Officials are investigating what caused a transmission explosion and fire at Madison Gas & Electric’s main power center downtown Friday. As of early afternoon, power is returning to several downtown addresses.
Meanwhile, essential city and county services, such as the police department and 911 Center, are operating out of back-up locations. The outage is especially critical for public health as it is occurring during an extreme heat warning.
“We’re working hard to keep the community safe,” Mayor Satya Rhodes-Conway said at a press conference Friday.
Officials are encouraging residents to find air-conditioned spaces and utilize cooling centers, like libraries and the Kohl Center. Rhodes-Conway said the city is in communication with the governor’s office, which has offered support and resources.
“We will deploy what we need to deploy to take care of people,” Rhodes-Conway said.
Rhodes-Conway also encouraged downtown residents to make back up plans in case power remains out overnight.
MGE chairman, president and CEO Jeff Keebler said MGE plans on bringing customers back in a systematic manner as soon as they know the system is safe to operate. He said they are sending in engineering and crews to the Blount Street substation to test the equipment.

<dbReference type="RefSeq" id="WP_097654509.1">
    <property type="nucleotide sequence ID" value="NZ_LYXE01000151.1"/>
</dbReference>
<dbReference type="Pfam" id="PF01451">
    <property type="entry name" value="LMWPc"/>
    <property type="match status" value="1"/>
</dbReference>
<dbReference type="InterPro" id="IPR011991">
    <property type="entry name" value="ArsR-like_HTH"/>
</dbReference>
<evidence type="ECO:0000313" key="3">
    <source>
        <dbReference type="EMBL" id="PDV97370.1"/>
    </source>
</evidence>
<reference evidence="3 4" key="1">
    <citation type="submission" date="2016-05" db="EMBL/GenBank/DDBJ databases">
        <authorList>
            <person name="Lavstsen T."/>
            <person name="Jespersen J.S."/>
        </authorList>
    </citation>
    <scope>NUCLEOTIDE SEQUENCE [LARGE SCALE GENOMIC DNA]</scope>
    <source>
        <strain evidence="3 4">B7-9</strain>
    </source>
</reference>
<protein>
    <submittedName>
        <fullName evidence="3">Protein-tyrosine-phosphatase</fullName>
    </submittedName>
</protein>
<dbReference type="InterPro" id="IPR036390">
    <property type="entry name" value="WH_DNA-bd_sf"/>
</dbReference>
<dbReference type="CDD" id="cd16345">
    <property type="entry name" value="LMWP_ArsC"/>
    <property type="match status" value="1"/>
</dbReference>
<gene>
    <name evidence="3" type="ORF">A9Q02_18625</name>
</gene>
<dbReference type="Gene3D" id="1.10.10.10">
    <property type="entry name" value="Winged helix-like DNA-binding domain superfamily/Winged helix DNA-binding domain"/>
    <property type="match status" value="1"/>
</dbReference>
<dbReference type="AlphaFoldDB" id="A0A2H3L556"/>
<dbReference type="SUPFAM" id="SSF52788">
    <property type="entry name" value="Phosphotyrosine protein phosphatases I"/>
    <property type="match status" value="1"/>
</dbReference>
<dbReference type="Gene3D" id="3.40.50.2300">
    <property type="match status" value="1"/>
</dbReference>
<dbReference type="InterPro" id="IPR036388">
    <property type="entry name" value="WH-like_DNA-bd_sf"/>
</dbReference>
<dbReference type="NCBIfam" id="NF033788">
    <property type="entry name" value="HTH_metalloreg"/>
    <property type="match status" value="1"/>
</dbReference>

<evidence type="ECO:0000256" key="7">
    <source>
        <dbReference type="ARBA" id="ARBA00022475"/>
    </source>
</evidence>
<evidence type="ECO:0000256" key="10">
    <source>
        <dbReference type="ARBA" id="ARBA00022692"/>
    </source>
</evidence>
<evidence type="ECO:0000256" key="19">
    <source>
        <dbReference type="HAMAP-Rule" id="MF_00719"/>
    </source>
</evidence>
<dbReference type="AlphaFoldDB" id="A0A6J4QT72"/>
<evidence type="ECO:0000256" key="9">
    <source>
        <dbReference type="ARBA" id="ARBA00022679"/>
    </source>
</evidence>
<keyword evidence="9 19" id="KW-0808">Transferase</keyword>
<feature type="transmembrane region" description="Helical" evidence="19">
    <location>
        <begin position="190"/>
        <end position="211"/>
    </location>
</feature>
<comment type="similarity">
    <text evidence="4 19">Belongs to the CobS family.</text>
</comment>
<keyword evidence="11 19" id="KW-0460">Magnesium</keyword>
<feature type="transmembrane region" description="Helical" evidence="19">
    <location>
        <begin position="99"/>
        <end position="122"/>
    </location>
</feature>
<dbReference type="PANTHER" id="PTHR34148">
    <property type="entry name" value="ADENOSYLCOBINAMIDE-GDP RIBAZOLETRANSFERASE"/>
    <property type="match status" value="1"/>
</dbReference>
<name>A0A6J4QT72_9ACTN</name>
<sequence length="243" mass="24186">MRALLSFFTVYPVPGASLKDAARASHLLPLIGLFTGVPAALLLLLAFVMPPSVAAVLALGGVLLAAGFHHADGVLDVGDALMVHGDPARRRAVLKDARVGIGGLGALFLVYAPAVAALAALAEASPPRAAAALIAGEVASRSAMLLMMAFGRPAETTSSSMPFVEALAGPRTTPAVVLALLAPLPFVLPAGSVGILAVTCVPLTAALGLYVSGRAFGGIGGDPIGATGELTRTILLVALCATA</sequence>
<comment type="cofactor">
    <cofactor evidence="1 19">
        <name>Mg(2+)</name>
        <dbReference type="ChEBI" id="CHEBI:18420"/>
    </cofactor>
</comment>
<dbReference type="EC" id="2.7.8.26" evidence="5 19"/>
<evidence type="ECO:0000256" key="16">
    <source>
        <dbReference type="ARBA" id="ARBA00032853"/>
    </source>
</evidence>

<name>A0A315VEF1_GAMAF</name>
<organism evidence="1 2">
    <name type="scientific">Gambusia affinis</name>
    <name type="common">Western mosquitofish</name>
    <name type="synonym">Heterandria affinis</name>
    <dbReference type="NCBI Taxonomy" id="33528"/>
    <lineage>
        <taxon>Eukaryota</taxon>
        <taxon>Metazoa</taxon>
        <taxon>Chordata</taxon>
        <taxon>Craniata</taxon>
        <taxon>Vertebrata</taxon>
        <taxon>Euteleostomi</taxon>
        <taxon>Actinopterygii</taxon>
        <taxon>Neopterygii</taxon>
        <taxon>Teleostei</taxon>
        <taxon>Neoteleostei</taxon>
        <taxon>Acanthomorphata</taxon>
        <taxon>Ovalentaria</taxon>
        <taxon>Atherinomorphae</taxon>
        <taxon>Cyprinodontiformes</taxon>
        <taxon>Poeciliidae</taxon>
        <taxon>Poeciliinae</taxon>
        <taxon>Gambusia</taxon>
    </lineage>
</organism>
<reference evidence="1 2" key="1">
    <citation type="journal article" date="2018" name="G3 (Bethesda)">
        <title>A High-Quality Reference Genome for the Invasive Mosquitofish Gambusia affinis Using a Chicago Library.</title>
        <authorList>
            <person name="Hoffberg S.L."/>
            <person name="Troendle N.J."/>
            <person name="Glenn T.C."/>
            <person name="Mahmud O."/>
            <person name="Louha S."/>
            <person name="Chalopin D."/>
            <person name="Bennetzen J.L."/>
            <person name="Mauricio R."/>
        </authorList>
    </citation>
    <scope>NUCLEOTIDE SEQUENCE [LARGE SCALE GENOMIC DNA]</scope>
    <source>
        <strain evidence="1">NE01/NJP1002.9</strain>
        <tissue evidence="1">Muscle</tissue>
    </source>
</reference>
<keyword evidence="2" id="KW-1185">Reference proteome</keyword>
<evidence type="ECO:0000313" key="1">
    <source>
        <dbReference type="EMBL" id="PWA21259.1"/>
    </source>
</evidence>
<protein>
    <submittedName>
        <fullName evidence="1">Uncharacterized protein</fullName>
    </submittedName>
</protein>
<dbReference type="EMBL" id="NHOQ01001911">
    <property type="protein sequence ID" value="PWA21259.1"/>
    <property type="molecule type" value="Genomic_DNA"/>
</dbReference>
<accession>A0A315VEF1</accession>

A second substation on North Park Street near the University of Wisconsin-Madison’s East Campus Mall also caught fire. Keebler said it is a possibility the fires are connected because the substations operate on the same transmission.
“We do believe it was a mechanical issue,” Keebler said, noting that local energy consumption has been normal for summer heat.
The American Transmission Company, a Wisconsin-based company that owns and operates the electric transmission system in portions of the upper midwest, operates the East Campus Mall substation. Keebler said ATC is investigating this location.
Keebler said he did not believe any employees were at the downtown substation at the time the fire broke out. There were no injuries.
When the explosion occurred, Keebler said the equipment was still operating.
“We had to de-energize or turn off the equipment feeding our distribution system, so the fire department could come in and put out the fire,” Keebler said.
As of 11:35 a.m., the number of people without power dropped from about 11,600 to about 6,788. The City-County Building is out of power.
There are currently 12 intersections downtown running on generators. When an intersection is dark, it should be treated as a four-way stop.
“We’re working on keeping traffic moving safely downtown,” Rhodes-Conway said.
Rhodes-Conway encouraged residents to be aware when driving downtown, plan for extra time when traveling through Madison and to stay cool as much as possible.
An update is expected at 4 p.m. The city will publish updates online.